Early research from a pilot study at Imperial College London identified autoantibodies common among people with long Covid symptoms.
While antibodies are responsible for fighting off disease and targeting foreign substances in the body, autoantibodies are antibodies that mistakenly target the body’s own tissues or organs causing inflammation, damage or disfunction, often resulting in fatigue and other symptoms.
The ICL study compared the blood of dozens of patients and found that the autoantibodies were not present in patients who recovered quickly from Covid-19 or patients that never contracted the virus.
They were present in patients who had previously tested positive for the virus and had reported long Covid symptoms – including fatigue, breathlessness, muscle pain, headaches, brain fog, insomnia and dizziness – for 12 weeks or longer.
Leading the research was Professor Danny Altmann of Imperial College London.
He told the BBC: “I’m famously optimistic, so I’d hope that within six months we’d have a simple blood test that you could get from your GP and that I think could have quite a big impact for people who don’t feel they’ve managed to convince their GP or accessed specialist care because instead of being my word against yours, it has a diagnostic test”.
He added that he was concerned about the number of Covid cases that could result from the lifting of social distancing measures, due to take effect 19 July.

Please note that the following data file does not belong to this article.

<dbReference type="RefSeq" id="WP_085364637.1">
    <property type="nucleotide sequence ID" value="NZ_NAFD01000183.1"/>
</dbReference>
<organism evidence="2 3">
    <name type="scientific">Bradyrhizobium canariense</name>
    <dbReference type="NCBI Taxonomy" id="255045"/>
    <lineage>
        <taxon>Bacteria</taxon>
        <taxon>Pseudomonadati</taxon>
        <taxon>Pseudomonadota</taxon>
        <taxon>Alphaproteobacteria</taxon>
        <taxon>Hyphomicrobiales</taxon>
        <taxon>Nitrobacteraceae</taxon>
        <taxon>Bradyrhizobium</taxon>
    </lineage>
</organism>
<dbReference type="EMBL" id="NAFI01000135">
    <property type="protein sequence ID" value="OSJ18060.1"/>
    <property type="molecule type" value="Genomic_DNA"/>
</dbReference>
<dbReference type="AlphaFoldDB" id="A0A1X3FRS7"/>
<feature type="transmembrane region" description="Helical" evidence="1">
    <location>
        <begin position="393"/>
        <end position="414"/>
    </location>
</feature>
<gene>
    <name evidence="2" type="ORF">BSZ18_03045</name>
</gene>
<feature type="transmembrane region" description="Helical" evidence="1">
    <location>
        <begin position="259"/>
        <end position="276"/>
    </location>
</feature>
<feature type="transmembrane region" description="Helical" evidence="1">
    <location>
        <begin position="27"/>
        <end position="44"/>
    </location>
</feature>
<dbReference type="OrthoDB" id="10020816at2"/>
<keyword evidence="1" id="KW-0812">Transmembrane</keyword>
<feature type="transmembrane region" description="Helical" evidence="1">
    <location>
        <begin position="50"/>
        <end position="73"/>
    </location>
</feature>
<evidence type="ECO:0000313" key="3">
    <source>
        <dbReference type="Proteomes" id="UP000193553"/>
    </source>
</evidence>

Any coronavirus infection risks resulting in long Covid – not just those who have been hospitalised with the virus – and studies have suggested that around one in eight people who test positive for the virus have developed long Covid symptoms for at least 12 weeks.
“I think it’s unchartered territory,” Prof Altmann said, “we have effective vaccines at decreasing severe infection, they’re not on the other hand winning the battle at decreasing all infections”.
He added: “One of the things we know for absolute certain is that long Covid can ensue from any infection – asymptomatic, mild, severe – so if we’re heading into a phase of 100,000 cases per day, in the coming months and we’re saying that 10-20 per cent of all infections can result in long Covid, I can see no certainty that we’re not brewing those long Covid cases despite having a vaccinated population”.
Prof Altmann’s research remains in its pilot state, and more detailed research will be required in the coming months.
Identification and confirmation of long Covid is a first step towards better understanding the virus and treating it in the long-term, which will be good news for the 962,000 long Covid sufferers across the UK, and many more who may contract it in the coming weeks and months.
England has set up 89 long Covid clinics to assist those suffering with the conditions, however BBC Panorama discovered that four of these clinics are only seeing patients that were originally hospitalised with the virus, and 10 had waiting lists of more than 100 days.
The Department of Health said: “The government rapidly provided specialist care for acutely ill Covid-19 patients at the start of the pandemic and we’ve matched that speed and scale in our support for people with long Covid”.
ICL research from earlier this year show that an estimated two million people across the UK likely suffered with long Covid, and according to the Office of National Statistics some 385,000 people had symptoms lasting for 12 months or longer.
BBC Panorama – ‘Long Covid: Will I ever get better,’ will be broadcast at 7.35pm 12 July on BBC One
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